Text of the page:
Germany’s back in the arms race. I’m not talking about abrogation of the Versailles Treaty or annexation of the Sudetenland. I’m talking about the proliferation of pocket rockets, the international accumulation of GAVsgridlock assault vehicles.
Readers of this space may recall a previous column devoted to Japan’s arsenal in this arms escalation (”Play date,” Dec. 18). A scant two months ago, Mitsubishi’s Lancer Evolution and a pair of Subaru Imprezasthe WRX and WRX STipretty much held a North American monopoly in high-adrenaline, big-horsepower, all-wheel-drive rally-car performance for civilian use. These cars are the street-legal siblings of World Rally Championship (WRC) racers whose international exploits in all terrains and weathers are easily the most spectacular form of spectator motorsports running today.
As of this very week, that monopoly has disappeared. Although declining to participate directly in WRC racing per se, Volkswagen nevertheless is delivering to dealerships its R32 all-wheel-drive high-performance compact coupe as a direct challenge to Japanese hegemony. It’s a friendly invasion by a latter-day Japanese-German axis; and North American driving enthusiasts are succumbing with delight.
In contrast with Subaru’s and Mitsu’s four-cylinder, small-displacement turbos, VW has shoehorned a “narrow angle” 3.2-liter, normally aspirated V6 underhood. The engine’s 15-degree “V” architecture is extremely compact, allowing six cylinders to fit where there’s only room for four and a turbo in the R32’s rivals.
The combination of two extra pistons and a lack of skittish turbocharging endows the R32 with fine manners. Although its 240 horsepower is mid-pack among this quartet (the STi rates 300 hp, the Evo 271 hp, and the WRX 227 hp), lack of turbocharging gives the VW a uniquely broad and flat powerband. Maximum torque is 236 ft.-lbs., which peaks at 2,800 rpm and sustains all the way to 3,200 rpm. A six-speed manual transmission boasts a generously “tall” first gear that launches the R32 like a scalded cat. It devours the road at a 6.4-second zero-to-60 pace.
Based upon the VW Golf platform, the R32 shares similar dimensions with its rivals, except for length. It is notably shorter in both overall length and wheelbase. Predictably, it has the smallest interior volume of the four but, unpredictably, the largest cargo space. Depending on whether the rear seat is upright or folded flat, there’s a range of 14 to 38.8 cu. ft. under the hatch.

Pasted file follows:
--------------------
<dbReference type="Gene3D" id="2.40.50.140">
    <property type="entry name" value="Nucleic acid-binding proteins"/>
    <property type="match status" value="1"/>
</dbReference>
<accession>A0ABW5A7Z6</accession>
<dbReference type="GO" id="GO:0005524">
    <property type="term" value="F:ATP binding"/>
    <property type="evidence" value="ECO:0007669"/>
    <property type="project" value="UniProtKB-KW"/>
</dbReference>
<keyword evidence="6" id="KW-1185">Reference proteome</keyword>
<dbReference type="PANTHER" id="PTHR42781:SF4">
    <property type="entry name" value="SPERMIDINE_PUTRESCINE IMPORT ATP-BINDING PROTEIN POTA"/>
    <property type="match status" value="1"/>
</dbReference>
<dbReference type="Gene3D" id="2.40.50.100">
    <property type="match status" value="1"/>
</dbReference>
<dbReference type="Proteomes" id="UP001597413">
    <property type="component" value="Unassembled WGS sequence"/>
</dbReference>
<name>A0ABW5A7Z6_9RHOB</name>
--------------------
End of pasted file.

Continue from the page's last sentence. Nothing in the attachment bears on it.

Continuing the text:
The combination of VW’s “4Motion” all-wheel-drive system with a short, square chassis layout and an ultra-low ride height of 4.2 inches gives the R32 skateboard-like handling. It pivots so magically flat about its center that you’d think there were a Maypole rising through the center cupholder. VW’s 4Motion AWD is an electro-hydraulic “Haldex” system that distributes traction to every wheel according to wheelslip. In other words, if the front wheels begin to spin in a turn, 4Motion diverts up to 50 percent of engine power to the rear.
On a racetrack like Firebird International in Phoenix, Ariz., the R32 positively slithers through tightly serried corners, even with computerized stability control temporarily disabled. The car is so well balanced that you can heave it into a right-left-right combination and fine-tune exhilarating four-wheel-drifts with mere twitches of the steering wheel.
Racer-boy front seats from Koenig clutch you at the shoulders and thighs. They and almost everything else about the R32 are standard, including “Climatronic” auto HVAC, a sunroof, 18-in. “Aristo” wheels and the “Monsoon” AM/FM/cassette/in-dash CD sound system. The only possible option is $950 worth of leather, thus giving the R32 a price range of from $29,675 to $30,625. This compares remarkably well with the $29,687 Mitsubishi Evo and $31,545 Subaru STi recently tested, although Subaru’s WRX remains something of a bargain at $27,332.
But, against the savage, higher-horsepower personalities of the STi and the Evo, Volkswagen’s R32 is luxury-car plush. As concerns the very entertaining WRX, the R32 is slightly more entertaining yet by some 13 hpand more cargo-roomy besides, with its hatchback layout.
On the other hand, the R32’s three-passenger rear bench is amazingly tight, and getting into and out of a two-door coupe is always a pain. Interior claustrophobia is further accentuated by the three mastaba-shaped head restraints that dominate the rearview mirror’s line of sight. It would be great if you could fold them out of the way; if you merely remove them, on the other hand, where can they stow without bouncing around?
For all the clever sophistication of 4Motion, moreover, there’s another techno-feature of the R32 that points up the necessary compromise between pure and real-world performance. Electronic braking assist (BA) is certainly welcome in panic-stop situations. When a driver abruptly jams on the brakes, the computerized BA system “reads” this as an emergency and lengthens the amount of time that the calipers clamp the discs. It’s a matter of micro-second intervals, and BA is generally transparent. But not on the racetrack, where abrupt braking is the rule of the road. When sport-cornering, the BA system interferes a bit, in that it’s still clamping even after the driver has started flogging the accelerator again in a hurry to exit the corner.
Yeah, sure. Like that’s any kind of realistic gripe in the real world of traffic and gridlock, you say. Well, that is actually the point. The rise of the pocket rocket phenomenon, of which the R32 is such a compelling new example, is all about banishing traffic and gridlock.
You don’t drive a new R32 in order to “get there”; you drive it to give gridlock the boot. It’s a new kind of arms race, after all. In Volkswagen’s R32 you’re not looking for a grim confrontation; you’re looking for a quick getaway.